There has been an unfortunate element of slapstick to the Labour Left’s conduct during the referendum. All of these people, Angela Eagle, Paul Mason, Owen Jones, and Yanis Varoufakis have been marching along and braying about reforming the EU for the workers, only to turn around and discover that nobody is behind them.

2. You need to respect ordinary people.

If you think that people in the poorer “C2DE category” voted for Leave because they are uneducated and economically marginalised; if you think that they can have no possible moral adherence to the concept of democracy but just want more houses; if you think that they are mean and envious of glamorous immigrants; if you think that they are getting uppity because they want to have a democratic control over immigration which their educational status doesn’t entitle them to; if you think that they were all somehow brainwashed by a politician as chronically inept and charmless as Nigel Farage into voting Leave; if you think that they voted Leave out of (in Laurie Penny’s words) “prejudice, propaganda, naked xenophobia and callous fear-mongering,” then you’re not on the Left. You’re just a snob.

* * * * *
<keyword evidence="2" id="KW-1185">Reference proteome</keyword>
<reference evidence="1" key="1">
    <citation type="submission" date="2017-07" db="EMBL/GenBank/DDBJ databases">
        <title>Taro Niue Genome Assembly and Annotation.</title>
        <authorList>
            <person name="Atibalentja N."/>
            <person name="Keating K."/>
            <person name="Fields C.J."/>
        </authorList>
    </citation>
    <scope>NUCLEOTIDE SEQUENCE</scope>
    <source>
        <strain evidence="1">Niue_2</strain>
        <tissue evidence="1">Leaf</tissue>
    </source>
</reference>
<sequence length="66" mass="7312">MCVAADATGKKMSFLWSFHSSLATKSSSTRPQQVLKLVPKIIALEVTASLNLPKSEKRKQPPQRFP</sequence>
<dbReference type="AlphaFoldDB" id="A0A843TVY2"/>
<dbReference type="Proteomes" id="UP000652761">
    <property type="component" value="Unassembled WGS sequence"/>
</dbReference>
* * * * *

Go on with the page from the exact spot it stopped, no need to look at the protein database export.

3. You need to listen to ordinary people.

After the Labour party had lost the last UK general election, it immediately sprouted hundreds of ears. It was now “in listening mode.” Politicians such as Yvette Cooper and Andy Burnham vowed to spend the summer listening to ordinary people’s concerns. Nonetheless, once the UK had voted for a Brexit, the same people were suddenly insisting that the Labour leader Jeremy Corbyn should have been really touring the country telling everybody what to do. In today’s Guardian, Polly Toynbee condemns, “a performance that was dismally inadequate, lifeless and spineless, displaying an inability to lead anyone anywhere.”